The Residency Status

Anglo-Spanish Chartered Accountants

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Residency Status

One of the most common questions we are asked by clients is whether or not they should become Spanish tax residents.

The accurate answer to this question requires a review of the personal circumstances as there are a number of factors that should be taken into account, such as where owned assets are located; income arises; and what long term plans have been made.

The disadvantages of becoming a Spanish tax resident have almost become a myth as there are a number of misconceptions commonly made regarding the high taxation burden in Spain. That is true for some types of income, and net assets are also taxed unlike in the UK.

However, for certain sources of income the tax regime in Spain can be quite advantageous when compared to the UK. Therefore, in certain cases, there may well be taxation advantages to becoming Spanish resident. Ultimately, whether or not a person has his or her tax residency in Spain will depend on legislation. The following paragraphs will provide you with an overview of the rules in general.

A person can be considered to have their habitual residence in Spain if:

  • He or she spends more than 183 days in Spanish territory in the same calendar year. Sporadic absences are also counted within the period, unless tax residence can be proven in another country. Furthermore, if the country of residence is considered a tax haven the burden of proof rests with the individual.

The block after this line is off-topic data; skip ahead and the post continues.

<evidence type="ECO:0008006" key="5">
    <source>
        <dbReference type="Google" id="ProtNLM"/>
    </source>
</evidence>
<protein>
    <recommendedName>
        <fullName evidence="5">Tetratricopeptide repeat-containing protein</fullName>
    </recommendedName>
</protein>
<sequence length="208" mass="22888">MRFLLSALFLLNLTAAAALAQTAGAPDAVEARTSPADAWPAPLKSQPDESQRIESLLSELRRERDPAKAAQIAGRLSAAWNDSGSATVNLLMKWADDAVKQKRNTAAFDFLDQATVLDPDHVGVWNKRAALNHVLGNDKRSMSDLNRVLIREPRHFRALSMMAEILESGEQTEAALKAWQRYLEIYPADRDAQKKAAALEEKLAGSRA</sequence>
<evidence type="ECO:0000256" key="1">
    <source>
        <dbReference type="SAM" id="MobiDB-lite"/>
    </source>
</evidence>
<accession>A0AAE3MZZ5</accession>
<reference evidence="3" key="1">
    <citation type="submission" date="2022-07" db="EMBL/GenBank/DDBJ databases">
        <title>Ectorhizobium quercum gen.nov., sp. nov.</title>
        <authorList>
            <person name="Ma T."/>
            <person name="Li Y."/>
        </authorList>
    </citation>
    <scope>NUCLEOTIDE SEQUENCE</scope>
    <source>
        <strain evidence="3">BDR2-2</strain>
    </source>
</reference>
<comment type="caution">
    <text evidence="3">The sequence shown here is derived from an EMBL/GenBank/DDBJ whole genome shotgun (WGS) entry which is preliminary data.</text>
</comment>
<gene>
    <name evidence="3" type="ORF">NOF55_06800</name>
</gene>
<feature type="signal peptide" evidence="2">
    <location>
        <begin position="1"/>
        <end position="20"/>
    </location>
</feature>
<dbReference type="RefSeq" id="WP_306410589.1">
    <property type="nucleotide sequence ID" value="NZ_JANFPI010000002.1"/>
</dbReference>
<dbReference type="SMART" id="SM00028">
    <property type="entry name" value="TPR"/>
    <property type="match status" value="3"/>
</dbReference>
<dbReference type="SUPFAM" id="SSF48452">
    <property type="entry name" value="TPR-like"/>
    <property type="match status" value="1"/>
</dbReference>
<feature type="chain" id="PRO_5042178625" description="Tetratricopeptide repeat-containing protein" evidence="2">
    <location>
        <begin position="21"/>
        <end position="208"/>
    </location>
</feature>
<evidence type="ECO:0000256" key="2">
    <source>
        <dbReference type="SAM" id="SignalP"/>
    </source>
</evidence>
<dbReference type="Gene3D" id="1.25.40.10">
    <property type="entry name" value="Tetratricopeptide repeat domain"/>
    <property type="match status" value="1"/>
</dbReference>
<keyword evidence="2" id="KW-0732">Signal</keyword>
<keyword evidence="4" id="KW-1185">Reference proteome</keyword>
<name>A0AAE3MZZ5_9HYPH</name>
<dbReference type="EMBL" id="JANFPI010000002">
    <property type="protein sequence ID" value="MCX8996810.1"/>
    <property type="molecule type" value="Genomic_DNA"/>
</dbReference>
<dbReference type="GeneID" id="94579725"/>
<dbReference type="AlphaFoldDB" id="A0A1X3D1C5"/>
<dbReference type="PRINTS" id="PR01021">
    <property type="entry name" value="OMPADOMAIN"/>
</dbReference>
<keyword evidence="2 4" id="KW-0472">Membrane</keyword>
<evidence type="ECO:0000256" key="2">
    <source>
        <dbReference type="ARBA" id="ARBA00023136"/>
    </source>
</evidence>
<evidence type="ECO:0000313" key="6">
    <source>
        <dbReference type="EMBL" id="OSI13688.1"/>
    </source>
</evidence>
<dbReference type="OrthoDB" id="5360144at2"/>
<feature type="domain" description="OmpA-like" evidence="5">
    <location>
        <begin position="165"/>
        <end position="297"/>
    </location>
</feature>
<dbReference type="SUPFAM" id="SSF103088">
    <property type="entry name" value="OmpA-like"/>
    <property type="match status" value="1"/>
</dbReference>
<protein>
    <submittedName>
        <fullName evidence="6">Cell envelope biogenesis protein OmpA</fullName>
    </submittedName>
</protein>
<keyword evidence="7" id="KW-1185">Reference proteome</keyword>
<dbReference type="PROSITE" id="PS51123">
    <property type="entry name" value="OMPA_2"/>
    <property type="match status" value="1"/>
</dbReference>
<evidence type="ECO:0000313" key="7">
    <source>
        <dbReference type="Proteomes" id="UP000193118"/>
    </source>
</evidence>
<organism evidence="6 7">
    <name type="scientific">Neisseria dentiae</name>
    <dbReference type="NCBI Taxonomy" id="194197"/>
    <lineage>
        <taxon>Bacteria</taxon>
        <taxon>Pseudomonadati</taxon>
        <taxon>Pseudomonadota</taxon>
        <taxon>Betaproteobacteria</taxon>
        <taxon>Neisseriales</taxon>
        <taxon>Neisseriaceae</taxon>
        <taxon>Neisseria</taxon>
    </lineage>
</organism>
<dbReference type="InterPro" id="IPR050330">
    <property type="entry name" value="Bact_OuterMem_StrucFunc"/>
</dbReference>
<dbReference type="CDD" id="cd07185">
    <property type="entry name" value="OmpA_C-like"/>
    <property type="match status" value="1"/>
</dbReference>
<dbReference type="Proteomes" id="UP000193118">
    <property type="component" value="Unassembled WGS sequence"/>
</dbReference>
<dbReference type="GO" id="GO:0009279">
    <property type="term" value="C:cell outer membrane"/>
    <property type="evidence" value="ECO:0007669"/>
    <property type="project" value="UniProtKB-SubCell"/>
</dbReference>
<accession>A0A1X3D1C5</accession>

• The main sources of income and activities originate in Spain. Furthermore, the person will be presumed resident in Spain if the spouse and dependant children reside in Spain.


For many cases, these rules are very clear when determining the tax residency of a person. However, for many others, there are factors which may contribute to doubts. Many people now live in the Costa del Sol with their families, whilst spending much of their time abroad and having most of their economic interest abroad.

In any case, we can carry out a study of your particular circumstances which may help you decide where your tax residency is most likely to stand up to scrutiny and the taxation implications of your particular circumstances.

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